In my experience, once established they are pretty difficult to eradicate because they spread by means of fibrous rootstock. But they are pretty flowers and look elegant at every stage of growth. The flowers are long-lasting and flower from August to October when many other flowers has already finished the flowering season. 


Monday, 18 August 2014

The Blackberries


The 'jungle' behind my garden fence that I have already written about, has, after all, some benefits. Namely, there is a lot of brambles. I did not cut them all and now they bear lots of fruits. 


I picked up a small bowl of Blackberries today and it is only a start. The tips of the branches are full of fruits. What a nice surprise.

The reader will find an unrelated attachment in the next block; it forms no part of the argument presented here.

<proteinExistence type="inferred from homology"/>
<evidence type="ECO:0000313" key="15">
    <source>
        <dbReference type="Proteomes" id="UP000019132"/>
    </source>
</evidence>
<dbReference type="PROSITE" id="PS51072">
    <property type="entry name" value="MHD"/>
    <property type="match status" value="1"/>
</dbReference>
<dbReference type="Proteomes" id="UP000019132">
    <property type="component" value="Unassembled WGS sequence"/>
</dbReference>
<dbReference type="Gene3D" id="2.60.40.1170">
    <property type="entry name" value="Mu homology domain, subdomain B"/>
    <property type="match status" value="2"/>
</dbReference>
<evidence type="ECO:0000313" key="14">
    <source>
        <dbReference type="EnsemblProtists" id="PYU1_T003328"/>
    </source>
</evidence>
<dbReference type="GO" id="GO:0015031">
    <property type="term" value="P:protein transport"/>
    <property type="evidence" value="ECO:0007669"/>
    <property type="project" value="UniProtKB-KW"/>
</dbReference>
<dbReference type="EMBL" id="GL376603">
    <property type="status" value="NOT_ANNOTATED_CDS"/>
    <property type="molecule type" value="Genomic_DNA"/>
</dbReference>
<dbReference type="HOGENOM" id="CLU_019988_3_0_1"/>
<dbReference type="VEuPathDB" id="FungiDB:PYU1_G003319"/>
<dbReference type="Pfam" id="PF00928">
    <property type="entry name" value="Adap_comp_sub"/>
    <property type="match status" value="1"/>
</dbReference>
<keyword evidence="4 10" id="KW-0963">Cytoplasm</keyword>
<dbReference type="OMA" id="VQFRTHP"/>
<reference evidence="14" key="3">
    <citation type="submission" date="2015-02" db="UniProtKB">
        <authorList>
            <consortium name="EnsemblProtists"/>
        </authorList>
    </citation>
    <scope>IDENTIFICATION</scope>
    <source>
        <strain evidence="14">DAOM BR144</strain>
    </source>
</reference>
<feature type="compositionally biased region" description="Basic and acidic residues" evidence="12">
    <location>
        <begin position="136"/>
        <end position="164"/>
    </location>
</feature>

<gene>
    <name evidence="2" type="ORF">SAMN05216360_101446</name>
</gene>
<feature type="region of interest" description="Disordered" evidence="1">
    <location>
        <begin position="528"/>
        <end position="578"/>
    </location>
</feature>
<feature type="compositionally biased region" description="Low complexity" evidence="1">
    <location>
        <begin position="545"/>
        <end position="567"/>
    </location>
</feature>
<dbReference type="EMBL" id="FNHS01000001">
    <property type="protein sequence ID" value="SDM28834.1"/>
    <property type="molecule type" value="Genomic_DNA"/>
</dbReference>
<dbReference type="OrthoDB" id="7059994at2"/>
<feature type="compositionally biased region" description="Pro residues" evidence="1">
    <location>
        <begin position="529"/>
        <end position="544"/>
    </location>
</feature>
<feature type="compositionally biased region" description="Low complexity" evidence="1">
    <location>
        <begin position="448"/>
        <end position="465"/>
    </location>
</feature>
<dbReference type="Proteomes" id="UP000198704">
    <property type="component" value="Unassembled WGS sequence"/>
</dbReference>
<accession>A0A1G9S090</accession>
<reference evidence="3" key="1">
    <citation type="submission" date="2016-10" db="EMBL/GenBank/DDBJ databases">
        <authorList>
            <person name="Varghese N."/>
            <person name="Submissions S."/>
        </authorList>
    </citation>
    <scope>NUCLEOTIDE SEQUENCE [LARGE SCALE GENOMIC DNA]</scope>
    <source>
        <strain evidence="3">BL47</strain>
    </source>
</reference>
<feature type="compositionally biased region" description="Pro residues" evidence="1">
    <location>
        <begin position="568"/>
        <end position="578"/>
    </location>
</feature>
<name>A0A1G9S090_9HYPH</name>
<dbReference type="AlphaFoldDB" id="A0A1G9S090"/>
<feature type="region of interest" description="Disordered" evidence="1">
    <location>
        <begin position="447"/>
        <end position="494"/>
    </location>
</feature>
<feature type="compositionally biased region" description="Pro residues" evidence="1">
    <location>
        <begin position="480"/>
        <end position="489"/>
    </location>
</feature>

Friday, 15 August 2014

Heliopsis helianthoides 'Asahi'


This so called false sunflower is very valuable for their long season of bloom. It started to flower in July and is still looking good. Weren't so much rain recently, it would probably look even better. The colour is bright yellow, like a sun as it name suggests, coming from the Greek 'helios', the sun.


This cultivar forms medium-sized bush with plenty of flower heads. Dead-heading prolongs the flowering season. The plant loves sunny position but it doesn't seems to mind either heath or high humidity. 


The flower head is full of frilled single flowers making lovely pompoms. I have learned that the plant self-seeds if allowed to bare seeds so I am going to collect some in autumn.

Sunday, 10 August 2014

Ricinus


My Ricinus was quick to grow because the weather was moist and warm. Though highly poisonous, it is often to be seen in the gardens.